In 2012, former President G. Blair Dowden and the institution began pursuing an entirely new campus in Peoria, Ariz. It would feature exciting programs such as nursing, visual arts, pre-med and math. After the Huntingtonian staff eventually published the article online, I knew the Arizona campus would be an exciting story for my future years on the newspaper.
That was two years ago.
Today, the Peoria “dream” remains exactly that – a dream. A dream that the university still wants to pursue. A stubborn dream that seems like it will never become a reality.
A dream that should be vanquished.
When President Sherilyn Emberton, Ed.D., said the plans were “kind of a mess” last year after Peoria changed its funding for the initiative, the proposal was all but dead. Now, the university is focusing on a simpler plan – a digital media arts school in a pre-existing building we would rent out. The lease comes with an early-exit clause in case of insufficient enrollment – an escape plan, if you will.
While it is not a secret that the university boasts a credible film program, the Arizona branch campus will not have any HU faculty transferring to Peoria. Instead, Emberton said they are talking to a nearby faculty member to head up the new DMA school. For a school 1,800 miles away from the university’s dean, this seems like a risky hire if we want to continue the film program’s excellence.
Even though Jeff Berggren says there aren’t a lot of higher education DMA schools in the area, Arizona State University actually has a DMA program and is only 25 miles away from Peoria. If prospective students are looking for a Christian film school, Grand Canyon University – a mere 17 minute commute from Peoria also has a DMA department. Specifically for film, six of the 11 accredited film schools in Arizona are at most 36 miles away from Peoria, according to educationnews.org. I highly doubt a prospective DMA student from Peoria would choose our small program led by an entirely new faculty member over proven film schools in the area.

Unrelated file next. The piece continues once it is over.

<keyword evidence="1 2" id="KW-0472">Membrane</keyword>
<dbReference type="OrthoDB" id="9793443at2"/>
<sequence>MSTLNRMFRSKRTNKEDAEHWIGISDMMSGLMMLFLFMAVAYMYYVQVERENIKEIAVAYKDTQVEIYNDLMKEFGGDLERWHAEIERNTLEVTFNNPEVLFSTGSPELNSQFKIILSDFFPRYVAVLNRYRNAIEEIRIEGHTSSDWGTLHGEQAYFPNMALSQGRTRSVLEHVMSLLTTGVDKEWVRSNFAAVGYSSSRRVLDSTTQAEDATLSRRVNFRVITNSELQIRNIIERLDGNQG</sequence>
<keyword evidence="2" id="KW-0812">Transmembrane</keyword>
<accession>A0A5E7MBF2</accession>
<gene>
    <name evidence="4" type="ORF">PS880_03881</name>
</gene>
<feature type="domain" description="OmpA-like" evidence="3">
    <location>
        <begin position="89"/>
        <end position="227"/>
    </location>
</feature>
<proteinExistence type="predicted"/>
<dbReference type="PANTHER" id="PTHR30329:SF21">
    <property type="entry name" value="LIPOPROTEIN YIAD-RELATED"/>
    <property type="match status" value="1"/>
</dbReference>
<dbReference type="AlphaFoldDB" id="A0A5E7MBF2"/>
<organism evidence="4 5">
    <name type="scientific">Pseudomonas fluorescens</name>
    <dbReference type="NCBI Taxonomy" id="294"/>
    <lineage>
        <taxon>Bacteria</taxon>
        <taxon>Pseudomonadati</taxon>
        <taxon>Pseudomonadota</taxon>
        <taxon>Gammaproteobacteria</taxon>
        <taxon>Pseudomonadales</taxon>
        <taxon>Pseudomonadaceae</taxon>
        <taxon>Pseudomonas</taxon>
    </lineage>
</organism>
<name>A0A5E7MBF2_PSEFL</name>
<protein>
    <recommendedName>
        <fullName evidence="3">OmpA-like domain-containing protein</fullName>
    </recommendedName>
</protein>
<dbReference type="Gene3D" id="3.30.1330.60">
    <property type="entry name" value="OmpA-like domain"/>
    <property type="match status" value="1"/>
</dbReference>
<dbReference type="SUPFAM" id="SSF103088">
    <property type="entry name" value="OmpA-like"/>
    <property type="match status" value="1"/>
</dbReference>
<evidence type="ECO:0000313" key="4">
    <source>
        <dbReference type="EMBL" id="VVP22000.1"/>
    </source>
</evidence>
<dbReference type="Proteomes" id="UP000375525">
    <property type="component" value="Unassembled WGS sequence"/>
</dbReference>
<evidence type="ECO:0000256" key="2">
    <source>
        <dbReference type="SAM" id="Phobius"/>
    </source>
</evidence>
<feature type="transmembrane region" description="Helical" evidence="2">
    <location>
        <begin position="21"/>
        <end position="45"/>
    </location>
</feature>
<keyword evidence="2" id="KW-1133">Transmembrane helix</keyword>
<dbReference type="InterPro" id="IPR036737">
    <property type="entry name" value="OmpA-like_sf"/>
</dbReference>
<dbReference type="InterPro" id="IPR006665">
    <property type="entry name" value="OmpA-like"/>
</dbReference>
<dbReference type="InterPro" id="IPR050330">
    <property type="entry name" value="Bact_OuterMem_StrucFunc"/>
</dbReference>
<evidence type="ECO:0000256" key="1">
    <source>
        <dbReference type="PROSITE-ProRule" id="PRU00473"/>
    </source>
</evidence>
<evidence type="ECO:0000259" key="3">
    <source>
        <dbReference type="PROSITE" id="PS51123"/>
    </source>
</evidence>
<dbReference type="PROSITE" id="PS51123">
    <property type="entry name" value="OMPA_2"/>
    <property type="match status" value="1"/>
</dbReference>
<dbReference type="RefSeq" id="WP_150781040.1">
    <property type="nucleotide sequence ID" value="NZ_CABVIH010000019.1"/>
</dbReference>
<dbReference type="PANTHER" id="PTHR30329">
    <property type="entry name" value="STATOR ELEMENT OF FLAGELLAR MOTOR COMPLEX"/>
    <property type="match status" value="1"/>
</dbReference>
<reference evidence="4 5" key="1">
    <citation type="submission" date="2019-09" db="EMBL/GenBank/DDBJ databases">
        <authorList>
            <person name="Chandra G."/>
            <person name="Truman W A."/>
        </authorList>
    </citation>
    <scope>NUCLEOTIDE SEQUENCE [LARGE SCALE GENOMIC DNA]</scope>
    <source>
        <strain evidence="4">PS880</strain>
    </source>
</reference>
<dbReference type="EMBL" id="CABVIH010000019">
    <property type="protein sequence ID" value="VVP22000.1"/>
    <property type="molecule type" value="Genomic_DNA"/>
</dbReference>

Let’s also examine Trine University’s branch campus in Peoria. Trine has long been a model for the university’s Arizona initiative, but Emberton said their first class had roughly 15 students enrolled.
“We don’t want to repeat that,” Emberton said in her October board of trustees update. “We want to be able to produce something that has some sustainability.”
Trine’s enrollment is up since then. David Pearson, Trine-Peoria’s assistant vice president, said they have 40 undergraduate students enrolled and another 125 in their high school dual enrollment classes. But Trine also offers several associates, undergrad and graduate degrees ranging from business to criminal justice. Our branch, on the other hand, will offer one program to an entire city.
That does not sound sustainable.
This campus, right here in Huntington, is another reason to reconsider moving forward in Peoria. If things were perfect here, I would support the Peoria initiative, but we must face reality. In 2010, Forbes ranked the university as the 289th best college in the United States. Today, we are the 406th best college with a financial grade of D. The tentative plan to boost faculty and staff salaries could very well be shot down if enrollment continues to stagger. Full-time professors are a rarity in too many departments for a full liberal arts institution. We are just now growing our graduate program and will continue to do so in the future. Yes, we have made progress since I was a freshman, but the classes of 2016, 2017 and 2018 deserve to see even more on this campus.
The administration needs to devote their full attention to increasing revenue, boosting enrollment and satisfying current students and faculty here in Huntington rather than on a hit-or-miss film school in an area overflowing with other film programs.
That would be an exciting story for future Huntingtonian staffs.
Jared Huhta is a senior history education major. He can be reached at email@example.com. This column reflects the views of the writer only.